[wp-hackers] Unit Testing, Yet Another Discussion
dragonwing at dragonu.net
Tue Aug 7 06:24:01 GMT 2007
I decided to go with PHPUnit, since it is awesome and supports
everything I want out of box.
http://svn.dragonu.net/WordPress/UnitTest/ - Subversion Repository for
WordPress Unit Tests using PHP 5 and PHPUnit 3.1.4+ (I might have to
move this to google to easily allow others to modify the code, I forgot
that I have to add users and some people have issues with giving another
a password). At least you can tell me how bad it sucks.
I do not include PHPUnit, I do have a system to where I can
automatically get reports based on the unit tests. I also have a
generated (CRAP) index for all of WordPress Files (root and wp-includes).
The PHP 5.2 branch (not active while working on Unit Tests) is
elsewhere, since I doubt it would be of any interest. It is up one
folder in the repository root. I also do not structure it like you would
normally with trunk, tags, and branches, since the purpose is more
refine. There is also an external property for getting the trunk of
WordPress. However, the wp-tests folder is outside of that repository
and can be commited to without permissions to the Automattic repository.
If you want a username and password, email me privately (however, I
think it is also possible, maybe, to create a PHP script that can add
The Change Risk Analysis and Predictions Index is helpful in finding
which files are unit testable. The higher the number, the more logic is
in the file. If such logic is in functions or classes, then it can be
(at the bottom) has the results. It is useful in deciding which files
can be unit tested, which should be have characterizations tests, and
which should have acceptance tests (to test the whole of the functionality).
The only files I'll probably never test (directly) is gettext.php and
streams.php. That reminds me, you will have to patch your wp-includes
files for the plugin.php tests to pass. I will create patches of the
files and add them to a new folder. I had to patch plugin.php a lot.
Sam Angove wrote:
> On 8/3/07, jacobsantos at branson.com <jacobsantos at branson.com> wrote:
>> I do not know what your goals were (are), but mine is basically
>> rewriting WordPress to be completely OO and only use PHP 5.2+. My
>> current classes and the WordPress classes are unit tested in that
>> system, (however I'm not finished with the Plugin Model and I've not
>> concerned myself with the cache class).
> I'd prefer a PHP 5.2+ WordPress, but it seems unlikely to happen
> without a fork .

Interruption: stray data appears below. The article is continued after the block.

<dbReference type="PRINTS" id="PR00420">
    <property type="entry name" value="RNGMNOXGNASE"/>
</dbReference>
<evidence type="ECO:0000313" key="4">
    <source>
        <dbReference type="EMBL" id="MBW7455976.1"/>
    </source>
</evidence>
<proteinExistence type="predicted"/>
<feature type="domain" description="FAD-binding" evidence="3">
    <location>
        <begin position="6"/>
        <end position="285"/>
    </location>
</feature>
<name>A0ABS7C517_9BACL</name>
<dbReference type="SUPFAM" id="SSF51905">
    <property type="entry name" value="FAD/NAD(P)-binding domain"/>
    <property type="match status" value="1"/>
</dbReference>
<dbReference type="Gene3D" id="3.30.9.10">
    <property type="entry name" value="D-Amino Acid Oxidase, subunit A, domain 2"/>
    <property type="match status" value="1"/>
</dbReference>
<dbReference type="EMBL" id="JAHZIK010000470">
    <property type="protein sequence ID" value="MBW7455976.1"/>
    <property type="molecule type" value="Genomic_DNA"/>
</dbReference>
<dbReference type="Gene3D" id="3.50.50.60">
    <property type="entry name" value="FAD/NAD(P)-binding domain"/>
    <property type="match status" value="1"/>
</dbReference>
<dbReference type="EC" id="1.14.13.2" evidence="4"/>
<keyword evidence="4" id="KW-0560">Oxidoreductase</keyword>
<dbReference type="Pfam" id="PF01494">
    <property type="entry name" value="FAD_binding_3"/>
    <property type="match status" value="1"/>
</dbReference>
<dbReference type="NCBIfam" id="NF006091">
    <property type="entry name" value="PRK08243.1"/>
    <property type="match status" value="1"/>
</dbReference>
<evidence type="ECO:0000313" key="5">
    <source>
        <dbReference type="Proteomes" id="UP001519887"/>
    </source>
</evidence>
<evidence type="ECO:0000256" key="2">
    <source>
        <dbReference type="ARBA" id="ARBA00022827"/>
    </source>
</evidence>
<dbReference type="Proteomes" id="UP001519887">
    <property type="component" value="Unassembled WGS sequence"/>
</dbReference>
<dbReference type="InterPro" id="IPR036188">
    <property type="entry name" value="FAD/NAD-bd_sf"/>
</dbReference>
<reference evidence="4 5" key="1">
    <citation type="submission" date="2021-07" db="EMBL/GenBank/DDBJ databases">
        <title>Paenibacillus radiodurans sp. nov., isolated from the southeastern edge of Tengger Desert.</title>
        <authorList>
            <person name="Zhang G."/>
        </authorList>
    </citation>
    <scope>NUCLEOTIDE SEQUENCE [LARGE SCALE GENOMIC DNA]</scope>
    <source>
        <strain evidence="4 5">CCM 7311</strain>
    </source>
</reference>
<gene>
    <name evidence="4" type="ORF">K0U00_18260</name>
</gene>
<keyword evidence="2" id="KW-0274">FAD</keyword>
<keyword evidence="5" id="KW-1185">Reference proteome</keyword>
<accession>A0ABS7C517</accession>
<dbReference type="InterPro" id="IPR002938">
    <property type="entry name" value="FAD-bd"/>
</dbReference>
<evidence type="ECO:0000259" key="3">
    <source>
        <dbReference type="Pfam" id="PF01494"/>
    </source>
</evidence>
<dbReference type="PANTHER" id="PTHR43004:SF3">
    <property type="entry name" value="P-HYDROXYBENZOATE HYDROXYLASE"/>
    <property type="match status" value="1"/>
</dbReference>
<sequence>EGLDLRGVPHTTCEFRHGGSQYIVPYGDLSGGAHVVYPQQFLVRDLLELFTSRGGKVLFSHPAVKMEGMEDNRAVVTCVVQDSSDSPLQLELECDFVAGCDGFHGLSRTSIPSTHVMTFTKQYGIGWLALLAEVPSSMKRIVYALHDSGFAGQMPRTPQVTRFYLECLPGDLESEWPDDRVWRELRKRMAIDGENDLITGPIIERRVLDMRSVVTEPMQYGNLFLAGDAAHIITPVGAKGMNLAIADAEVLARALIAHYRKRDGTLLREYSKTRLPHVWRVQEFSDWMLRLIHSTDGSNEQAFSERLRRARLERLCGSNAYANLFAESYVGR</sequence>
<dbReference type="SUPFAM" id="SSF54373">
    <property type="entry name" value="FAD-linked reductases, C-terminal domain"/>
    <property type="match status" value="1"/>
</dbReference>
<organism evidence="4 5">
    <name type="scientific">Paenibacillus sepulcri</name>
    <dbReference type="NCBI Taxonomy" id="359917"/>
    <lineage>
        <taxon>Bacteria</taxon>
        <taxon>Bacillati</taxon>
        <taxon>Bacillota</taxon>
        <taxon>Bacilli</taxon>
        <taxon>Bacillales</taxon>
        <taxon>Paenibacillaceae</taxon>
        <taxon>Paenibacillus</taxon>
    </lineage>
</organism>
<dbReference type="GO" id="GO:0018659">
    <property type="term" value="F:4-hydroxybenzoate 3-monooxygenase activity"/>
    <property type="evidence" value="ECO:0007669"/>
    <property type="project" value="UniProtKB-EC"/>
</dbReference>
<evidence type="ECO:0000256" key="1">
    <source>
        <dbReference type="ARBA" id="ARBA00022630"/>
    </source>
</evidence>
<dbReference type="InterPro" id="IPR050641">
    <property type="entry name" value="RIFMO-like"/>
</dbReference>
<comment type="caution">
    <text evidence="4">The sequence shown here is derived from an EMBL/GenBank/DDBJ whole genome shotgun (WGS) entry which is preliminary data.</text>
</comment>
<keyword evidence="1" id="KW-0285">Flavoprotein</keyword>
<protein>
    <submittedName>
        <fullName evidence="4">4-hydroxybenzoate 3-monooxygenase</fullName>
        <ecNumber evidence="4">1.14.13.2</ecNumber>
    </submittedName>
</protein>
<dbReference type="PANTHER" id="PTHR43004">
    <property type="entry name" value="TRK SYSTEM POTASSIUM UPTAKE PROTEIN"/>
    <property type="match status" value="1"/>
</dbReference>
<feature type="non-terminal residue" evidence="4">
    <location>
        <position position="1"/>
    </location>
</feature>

> : http://photomatt.net/2007/07/13/on-php/
> My interest was/is for a couple of reasons:
> 1. It'd really help in pin-pointing problems on other platforms.
> Users often have problems (sometimes platform-related) that can be
> hard to trace. If the user could be told to "run the WP-Test tool and
> report the output", they'd be easier to pinpoint.
> 2. Preventing regressions.
> 3. Make refactoring safer. The general effect is to speed
> development, because small changes are easier and major changes (like
> a move to OO PHP 5) are possible.
> My frustration was partly because #1 dictates a PHP4-compatible suite
> but the best tools (e.g. PHPUnit 3) are PHP5 only. #2 is useful, but
> in practice most regressions get caught in the current big bang
> testing (which sucks, but still). I was really after #3, but it
> started looking like the suite would be so complex that maintaining it
> would actually *slow* development. (Or, at least, be enough of a
> burden that no-one not already convinced that testing is worthwhile
> would willingly adopt it.) I'm really hoping to be proven wrong on
> that one.
> Anyway, it sounds like you've got things well in hand, so I'll butt
> out and let you get on with it. Good luck! :)
>> I believe I will place the unit tests up on a subversion repository, if
>> you are interested. However, it is highly likely that it won't be
>> Google. It isn't that I don't like Google Code, well actually it is. I
>> just don't like how the interface works
> Anywhere is cool, it's just like you said in your earlier message:
> there's been talk about testing, but little in the way of actual
> tests. It's nothing but good if there's source code available for
> people to try out/add to/build from. :)
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